Amy, the lead singer of the Australian pub-rock band Amyl and the Sniffers, is the sort of woman that must cause jukeboxes to combust, beer bottles to explode, skies to clear. She is mesmerising, through her vocal leadership of a motley mullet crew of merry Sniffers. Caltex Cowgirl, I’m Not A Loser, Blowjobs –  the songs of the Sniffers are some freaky stuff. Their reference points dart from 70’s Australian pub rock like AC/DC and Rose Tattoo, Cherry Currie and Nancy Sinatra, to Melbourne garage: nothing set in stone, more like a collage of influence, coming at all angles from the four former housemates. 

WORN

Amy is a true showman, jumping, leaping and roaring onstage, with her gratingly dark and humorous lyrics alighting the band’s Australian punk revival. Amy is definitely the leader, and boy does she front it well.

In the words of the designer Catherine Conlan, Amy is “kickass and fearless! Brave and bold! She is absolutely charming and completely engaging.”

It is through this steadfast reasoning that Catherine has set Amy as her look-book lead, embracing the role and embodying the seventies reverence.

Catherine Conlan is the designer of WORN, a brand with a sustainable conscience and a spinal chord of print and sharp suiting.

Her new collection is a perfect complement to the woman that Amy represents, both sartorially and linguistically speaking, and as such results in a showcase that puts the metal to the pedal, with frisky tailoring, retrograde prints and nostalgic finishing.

WORN really takes its title to the core of the company – the seventies colouring (that dusty leather brown), those cuts (wide leg pant suits), and collaging (the scarves are a straddle of the 20th Century artistic medium, yet strangely stasis in a thoroughly contemporary referential point). In this vein, the brand name could be read as a riff on being worn, loved and cherished, or the past as a starting and end point for its inspiration.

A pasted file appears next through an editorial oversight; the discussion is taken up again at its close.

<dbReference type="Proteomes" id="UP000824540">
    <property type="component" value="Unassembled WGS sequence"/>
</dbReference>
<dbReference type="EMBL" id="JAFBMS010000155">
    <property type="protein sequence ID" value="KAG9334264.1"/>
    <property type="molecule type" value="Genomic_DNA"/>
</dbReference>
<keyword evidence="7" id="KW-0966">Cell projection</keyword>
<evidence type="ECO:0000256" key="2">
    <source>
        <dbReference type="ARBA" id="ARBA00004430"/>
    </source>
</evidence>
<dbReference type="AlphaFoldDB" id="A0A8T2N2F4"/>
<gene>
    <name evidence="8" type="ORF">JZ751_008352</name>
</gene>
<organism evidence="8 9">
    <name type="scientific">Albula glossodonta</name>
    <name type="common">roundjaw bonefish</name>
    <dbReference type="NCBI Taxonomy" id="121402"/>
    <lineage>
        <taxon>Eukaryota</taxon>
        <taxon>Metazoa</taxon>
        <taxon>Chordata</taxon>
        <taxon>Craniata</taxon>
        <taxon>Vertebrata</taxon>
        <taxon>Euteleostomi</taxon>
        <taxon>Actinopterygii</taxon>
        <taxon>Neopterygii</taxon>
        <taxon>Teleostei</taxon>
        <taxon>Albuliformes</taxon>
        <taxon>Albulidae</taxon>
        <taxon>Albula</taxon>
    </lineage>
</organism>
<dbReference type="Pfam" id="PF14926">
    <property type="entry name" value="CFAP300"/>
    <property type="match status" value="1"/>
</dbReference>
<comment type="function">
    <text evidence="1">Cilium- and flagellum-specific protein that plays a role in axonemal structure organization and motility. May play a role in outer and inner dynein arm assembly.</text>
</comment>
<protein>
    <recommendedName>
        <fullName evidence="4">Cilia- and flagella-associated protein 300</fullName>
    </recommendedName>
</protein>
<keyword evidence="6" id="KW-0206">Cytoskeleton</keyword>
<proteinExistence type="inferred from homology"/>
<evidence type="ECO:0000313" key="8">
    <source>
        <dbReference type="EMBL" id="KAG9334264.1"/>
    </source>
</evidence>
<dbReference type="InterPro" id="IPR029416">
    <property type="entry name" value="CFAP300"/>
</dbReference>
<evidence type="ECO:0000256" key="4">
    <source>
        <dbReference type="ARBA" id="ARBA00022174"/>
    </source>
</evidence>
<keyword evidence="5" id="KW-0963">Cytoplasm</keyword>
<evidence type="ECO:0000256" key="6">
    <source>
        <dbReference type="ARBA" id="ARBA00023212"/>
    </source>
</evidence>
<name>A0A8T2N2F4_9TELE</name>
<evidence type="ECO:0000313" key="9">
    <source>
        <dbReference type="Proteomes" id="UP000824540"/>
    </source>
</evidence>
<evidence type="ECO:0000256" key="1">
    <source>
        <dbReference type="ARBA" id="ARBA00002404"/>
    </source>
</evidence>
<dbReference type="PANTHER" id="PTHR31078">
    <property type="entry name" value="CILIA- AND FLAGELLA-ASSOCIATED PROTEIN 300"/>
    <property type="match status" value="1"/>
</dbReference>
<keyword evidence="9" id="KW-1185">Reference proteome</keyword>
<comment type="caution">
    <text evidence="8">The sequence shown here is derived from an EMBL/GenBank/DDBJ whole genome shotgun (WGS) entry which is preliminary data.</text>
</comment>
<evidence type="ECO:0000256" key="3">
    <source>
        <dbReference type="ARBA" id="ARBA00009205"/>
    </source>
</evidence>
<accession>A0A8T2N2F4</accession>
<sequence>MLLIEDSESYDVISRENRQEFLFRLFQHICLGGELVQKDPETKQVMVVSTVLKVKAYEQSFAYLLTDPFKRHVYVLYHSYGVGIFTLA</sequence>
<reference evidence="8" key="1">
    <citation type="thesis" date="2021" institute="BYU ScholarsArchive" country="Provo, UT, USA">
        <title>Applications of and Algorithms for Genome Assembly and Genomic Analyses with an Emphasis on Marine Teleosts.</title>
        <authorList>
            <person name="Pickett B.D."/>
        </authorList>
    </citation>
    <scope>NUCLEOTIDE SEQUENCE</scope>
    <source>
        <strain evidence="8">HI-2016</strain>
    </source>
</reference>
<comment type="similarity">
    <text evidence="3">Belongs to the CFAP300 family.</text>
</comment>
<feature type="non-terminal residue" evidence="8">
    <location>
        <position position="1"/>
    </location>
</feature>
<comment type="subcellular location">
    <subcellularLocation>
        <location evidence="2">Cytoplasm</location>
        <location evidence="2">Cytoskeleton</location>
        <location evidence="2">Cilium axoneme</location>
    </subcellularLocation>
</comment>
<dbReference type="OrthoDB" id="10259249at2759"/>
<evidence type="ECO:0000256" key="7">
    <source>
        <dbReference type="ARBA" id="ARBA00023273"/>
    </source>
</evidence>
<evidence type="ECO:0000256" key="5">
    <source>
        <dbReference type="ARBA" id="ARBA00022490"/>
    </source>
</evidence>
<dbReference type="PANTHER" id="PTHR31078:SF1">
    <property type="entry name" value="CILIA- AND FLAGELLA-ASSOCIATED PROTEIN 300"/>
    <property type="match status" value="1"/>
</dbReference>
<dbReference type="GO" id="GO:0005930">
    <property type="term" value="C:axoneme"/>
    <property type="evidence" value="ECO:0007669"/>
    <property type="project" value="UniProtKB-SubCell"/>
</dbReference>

Having supported Amyl and the Sniffers with her own band, WORN is tied to Amy through her embodiment of the woman Cath has in her mind, a woman with no f**k’s given, and no offence taken.

We look forward to seeing WORN’s next steps as it celebrates and elevates the brilliance of boldness in women.

WORN

How do you know Amy Taylor?

Cath: The band I am in supported her band Amyl and the Sniffers, I think it was one of those things… love at first sight. 

What attributes do you admire in her?

She is kickass and fearless! Brave and bold! She is absolutely charming and completely engaging.

How does she embody your brand WORN?

Amy is confident, she is somebody you can’t take your eyes off of. WORN is about combining your personality with the garments to create a unique look with each individual and that’s exactly what Amy embodies, a completely unique take on whatever she does.

Why did you choose her to model your collection?

When I was designing the final prints and pieces for the collection, I was thinking about Amy. Thinking about her wearing this collection, jumping about in the garments and making it all seem larger than life. Her aesthetic to me, completely complements the prints…with her white mullet and big dolly eyes.

Does music hold relevance in your brand?

Yes, absolutely. For me, music is a huge part of any creative process.

How did the brand WORN come about?

I guess it was always a part of me, in some way shape or form I just never had a title for it. I didn’t have a ‘brand’ to identify with, until I was in fashion school. I needed a more official point of association, an umbrella in which I could design under and to define my aesthetic with.

WORN

What is your brand’s unique DNA? 

Non-seasonal, ethical, sustainable for our local textile industries. Slow paced and timeless design.

What are the most important things to consider when designing?

I always consider print design in my process. It is as important as the garment design and construction.

What are your reference points for WORN and for this collection in particular?

The power suit. Recycling a mass of wool suiting. Working women.

How did you get to where you are now?

I have been drawing, painting, playing music and making clothes since I was young. I studied fashion design with a focus on print design at fashion school in Sydney. I have been creating collections and bodies of work, as worn for the past 5 years.

WORN

What type of woman do you design for?

Crazy, confident bad ass women who know what they want and don’t give a damn!

What’s next?